a = Vector(20, 60)
b = Vector(400, 9)
c = a + b

print a
print b
print c
print c == Vector(420, 69)
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$ ./vector.moon
<20,60>
<400,9>
<420,69>
true
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This doesn't really help with printing plain Lua tables like arrays, just MoonScript classes.

Wordle

Let's do Wordle.

The first problem we run into is that Lua lacks the most basic functions like string.split, string.contains etc. There's one included as import in moonscript.util, but it leaves extra "" at the end, so we need to remove it.

This code looks bad because Lua desperately needs a better standard library, and MoonScript does not come with one:

#!/usr/bin/env moon

import split from require "moonscript.util"

readlines = (path) ->
  file = io.open("wordle-answers-alphabetical.txt")
  text = file\read("*a")
  file\close!
  lines = split text, "\n"
  table.remove(lines) -- remove empty "" at the end
  lines

random_element = (array) ->
  array[math.random(#array)]

class Wordle
  new: =>
    @words = readlines("wordle-answers-alphabetical.txt")
  report: (word, guess) =>
    for i=1,5
      letter = guess\sub(i,i)
      if word\sub(i,i) == letter
        io.write "🟩"
      -- non-regexp string.contains?
      elseif word\find(letter, 1, true)
        io.write "🟨"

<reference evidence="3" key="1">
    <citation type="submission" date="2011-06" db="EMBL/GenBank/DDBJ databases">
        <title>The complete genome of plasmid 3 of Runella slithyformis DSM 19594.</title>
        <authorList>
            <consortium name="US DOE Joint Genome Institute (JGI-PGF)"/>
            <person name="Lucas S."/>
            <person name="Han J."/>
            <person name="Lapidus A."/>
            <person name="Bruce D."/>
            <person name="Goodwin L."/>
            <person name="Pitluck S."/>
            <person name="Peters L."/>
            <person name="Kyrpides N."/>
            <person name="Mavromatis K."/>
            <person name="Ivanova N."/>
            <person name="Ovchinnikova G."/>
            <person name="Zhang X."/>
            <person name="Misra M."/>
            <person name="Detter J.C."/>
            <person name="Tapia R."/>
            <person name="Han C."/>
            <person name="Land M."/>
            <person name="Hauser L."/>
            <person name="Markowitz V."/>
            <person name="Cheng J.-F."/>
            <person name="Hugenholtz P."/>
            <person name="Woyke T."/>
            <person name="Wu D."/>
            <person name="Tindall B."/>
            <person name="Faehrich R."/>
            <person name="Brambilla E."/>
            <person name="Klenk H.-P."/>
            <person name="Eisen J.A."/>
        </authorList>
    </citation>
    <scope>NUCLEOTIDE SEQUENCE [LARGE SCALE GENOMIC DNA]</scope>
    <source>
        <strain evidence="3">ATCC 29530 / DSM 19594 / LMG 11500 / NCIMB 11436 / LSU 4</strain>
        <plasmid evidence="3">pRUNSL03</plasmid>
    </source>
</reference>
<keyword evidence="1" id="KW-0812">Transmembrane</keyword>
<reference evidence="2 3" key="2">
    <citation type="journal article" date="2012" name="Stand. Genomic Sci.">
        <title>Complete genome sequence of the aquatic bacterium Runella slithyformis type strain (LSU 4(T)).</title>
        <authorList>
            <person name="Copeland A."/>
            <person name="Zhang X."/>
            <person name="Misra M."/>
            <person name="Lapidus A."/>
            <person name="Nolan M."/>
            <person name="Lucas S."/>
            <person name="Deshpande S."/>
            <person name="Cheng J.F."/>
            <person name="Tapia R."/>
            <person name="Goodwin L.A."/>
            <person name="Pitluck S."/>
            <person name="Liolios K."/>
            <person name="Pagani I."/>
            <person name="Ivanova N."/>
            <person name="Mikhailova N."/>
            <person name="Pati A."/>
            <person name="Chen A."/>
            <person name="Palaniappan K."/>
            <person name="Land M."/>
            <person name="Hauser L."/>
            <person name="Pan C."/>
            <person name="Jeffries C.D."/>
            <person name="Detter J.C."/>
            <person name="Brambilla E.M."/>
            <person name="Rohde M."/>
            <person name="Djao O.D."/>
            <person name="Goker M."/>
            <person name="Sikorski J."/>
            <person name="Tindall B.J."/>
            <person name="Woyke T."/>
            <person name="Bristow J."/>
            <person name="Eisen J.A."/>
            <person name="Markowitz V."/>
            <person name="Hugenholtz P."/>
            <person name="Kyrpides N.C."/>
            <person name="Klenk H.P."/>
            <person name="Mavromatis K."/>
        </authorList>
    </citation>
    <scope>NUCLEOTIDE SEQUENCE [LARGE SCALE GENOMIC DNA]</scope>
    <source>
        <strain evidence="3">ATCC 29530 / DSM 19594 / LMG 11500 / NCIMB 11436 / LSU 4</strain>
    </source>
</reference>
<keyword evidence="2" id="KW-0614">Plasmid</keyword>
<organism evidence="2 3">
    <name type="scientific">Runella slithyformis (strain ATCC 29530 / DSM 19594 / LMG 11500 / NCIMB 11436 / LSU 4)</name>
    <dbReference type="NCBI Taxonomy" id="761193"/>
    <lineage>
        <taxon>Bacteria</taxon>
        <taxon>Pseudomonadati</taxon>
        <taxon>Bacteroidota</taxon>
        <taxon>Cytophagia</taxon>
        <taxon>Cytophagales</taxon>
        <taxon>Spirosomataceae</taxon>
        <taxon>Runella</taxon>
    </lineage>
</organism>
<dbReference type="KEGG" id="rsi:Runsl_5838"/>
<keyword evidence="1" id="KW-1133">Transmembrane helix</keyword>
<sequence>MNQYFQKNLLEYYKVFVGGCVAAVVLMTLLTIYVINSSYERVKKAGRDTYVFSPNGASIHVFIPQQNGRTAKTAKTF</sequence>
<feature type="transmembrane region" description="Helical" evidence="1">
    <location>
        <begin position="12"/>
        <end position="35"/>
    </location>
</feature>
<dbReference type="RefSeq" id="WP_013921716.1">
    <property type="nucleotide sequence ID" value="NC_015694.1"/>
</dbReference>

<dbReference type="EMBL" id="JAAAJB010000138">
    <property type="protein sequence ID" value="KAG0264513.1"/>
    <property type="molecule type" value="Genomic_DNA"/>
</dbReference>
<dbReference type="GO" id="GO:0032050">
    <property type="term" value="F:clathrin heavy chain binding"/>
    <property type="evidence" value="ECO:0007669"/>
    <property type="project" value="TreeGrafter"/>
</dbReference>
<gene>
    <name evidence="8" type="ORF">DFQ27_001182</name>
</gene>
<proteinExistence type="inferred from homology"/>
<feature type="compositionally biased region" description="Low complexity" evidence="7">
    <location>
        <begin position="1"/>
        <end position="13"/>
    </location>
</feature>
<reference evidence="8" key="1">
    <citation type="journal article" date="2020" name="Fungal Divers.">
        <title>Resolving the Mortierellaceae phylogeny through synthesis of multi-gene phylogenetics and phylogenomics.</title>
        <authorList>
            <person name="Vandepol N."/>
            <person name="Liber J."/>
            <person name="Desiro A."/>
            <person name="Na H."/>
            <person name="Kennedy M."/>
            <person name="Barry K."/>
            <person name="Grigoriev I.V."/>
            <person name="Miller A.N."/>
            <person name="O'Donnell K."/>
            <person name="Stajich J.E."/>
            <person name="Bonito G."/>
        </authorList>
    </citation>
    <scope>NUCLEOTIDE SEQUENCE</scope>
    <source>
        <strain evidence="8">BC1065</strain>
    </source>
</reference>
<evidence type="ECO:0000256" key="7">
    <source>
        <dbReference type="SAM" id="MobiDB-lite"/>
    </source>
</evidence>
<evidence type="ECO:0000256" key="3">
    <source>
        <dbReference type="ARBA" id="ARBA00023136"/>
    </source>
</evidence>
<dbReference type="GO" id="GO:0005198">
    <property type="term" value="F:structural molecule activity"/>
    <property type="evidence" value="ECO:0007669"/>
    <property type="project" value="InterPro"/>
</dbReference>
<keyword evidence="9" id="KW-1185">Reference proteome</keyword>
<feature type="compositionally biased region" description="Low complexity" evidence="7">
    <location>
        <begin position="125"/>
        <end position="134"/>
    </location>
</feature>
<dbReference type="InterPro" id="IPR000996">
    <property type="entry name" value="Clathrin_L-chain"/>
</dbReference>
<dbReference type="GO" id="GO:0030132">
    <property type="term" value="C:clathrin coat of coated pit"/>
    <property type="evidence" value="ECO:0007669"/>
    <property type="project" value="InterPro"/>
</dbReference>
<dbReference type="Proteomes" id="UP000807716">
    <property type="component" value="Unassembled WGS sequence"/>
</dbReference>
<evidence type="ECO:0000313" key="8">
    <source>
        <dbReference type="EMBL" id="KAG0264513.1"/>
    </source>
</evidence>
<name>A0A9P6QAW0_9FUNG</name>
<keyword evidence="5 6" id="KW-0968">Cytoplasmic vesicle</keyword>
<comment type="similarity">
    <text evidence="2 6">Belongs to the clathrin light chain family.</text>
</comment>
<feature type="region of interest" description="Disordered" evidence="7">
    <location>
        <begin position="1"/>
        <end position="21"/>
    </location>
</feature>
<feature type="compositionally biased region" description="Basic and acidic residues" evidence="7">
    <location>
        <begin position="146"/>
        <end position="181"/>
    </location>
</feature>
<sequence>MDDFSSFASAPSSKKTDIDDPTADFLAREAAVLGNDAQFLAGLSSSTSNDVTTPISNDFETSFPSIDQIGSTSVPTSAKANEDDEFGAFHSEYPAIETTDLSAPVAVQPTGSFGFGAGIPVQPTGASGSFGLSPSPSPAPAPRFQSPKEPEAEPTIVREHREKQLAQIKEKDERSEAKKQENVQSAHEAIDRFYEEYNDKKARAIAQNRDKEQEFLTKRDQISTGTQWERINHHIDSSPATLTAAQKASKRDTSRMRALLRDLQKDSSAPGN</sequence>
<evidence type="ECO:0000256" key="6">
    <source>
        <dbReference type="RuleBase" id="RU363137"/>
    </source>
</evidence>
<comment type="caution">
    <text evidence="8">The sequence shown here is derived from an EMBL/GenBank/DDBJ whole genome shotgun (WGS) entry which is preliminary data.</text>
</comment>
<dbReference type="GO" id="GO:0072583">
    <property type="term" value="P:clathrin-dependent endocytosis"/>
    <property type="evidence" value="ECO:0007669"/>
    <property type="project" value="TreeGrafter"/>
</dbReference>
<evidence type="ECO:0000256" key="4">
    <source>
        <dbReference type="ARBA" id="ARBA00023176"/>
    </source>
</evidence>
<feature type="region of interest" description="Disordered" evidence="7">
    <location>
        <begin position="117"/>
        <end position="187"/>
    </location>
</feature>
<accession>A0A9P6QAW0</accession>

else
        io.write "🟥"
    io.write "\n"
  __call: =>
    word = random_element(@words)
    guess = ""
    while guess != word
      io.write "Guess: "
      guess = io.read!
      if #guess == 5
        @report(word, guess)
      else
        print "Guess must be 5 letters long"

game = Wordle()
game()
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$ ./wordle.moon
Guess: audio
🟥🟥🟥🟥🟨
Guess: stone
🟥🟥🟨🟥🟨
Guess: lover
🟨🟩🟨🟩🟥
Guess: vowel
🟩🟩🟩🟩🟩
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Should you use MoonScript?

It's unfortunately abandoned, and it's hard to recommend abandoned languages.

Otherwise there's a pretty obvious use case. So many games are coded in Lua, and MoonScript compiles into fairly clean Lua, so if you want to mod Lua-based games like Factorio, maybe MoonScript would be a reasonable idea.

I don't really recommend Lua or MoonScript for anything new, but as a game modder you're stuck with whatever game developers decided to use, so having this an as option is nice.

If anyone feels like giving this project a shot, and release a new working version, maybe it would be of some use for modders.

I feel like it would provide a lot more value if such revived MoonScript also came up with decent standard library comparable with what Ruby, JavaScript, and Python have.

Code

All code examples for the series will be in this repository.

Code for the MoonScript episode is available here.

Top comments (5)

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romeerez profile image
Roman K • Edited

Thank you!

MoonScript was created and mostly used by a single person Leafo. And that's no wonder. Also Leafo is a creator of a web framework Lapis, if we compare it with express.js - no doubt even though Lapis was created and used only by a single guy, it's times more superior! Leafo created MoonScript to make it easier writing web framework, and he created web framework to create a web portal for amateur games itch.io/. Leafo had to create a lot of libraries on this hard way, and he also created moonrocks - luarocks alternative for MoonScript.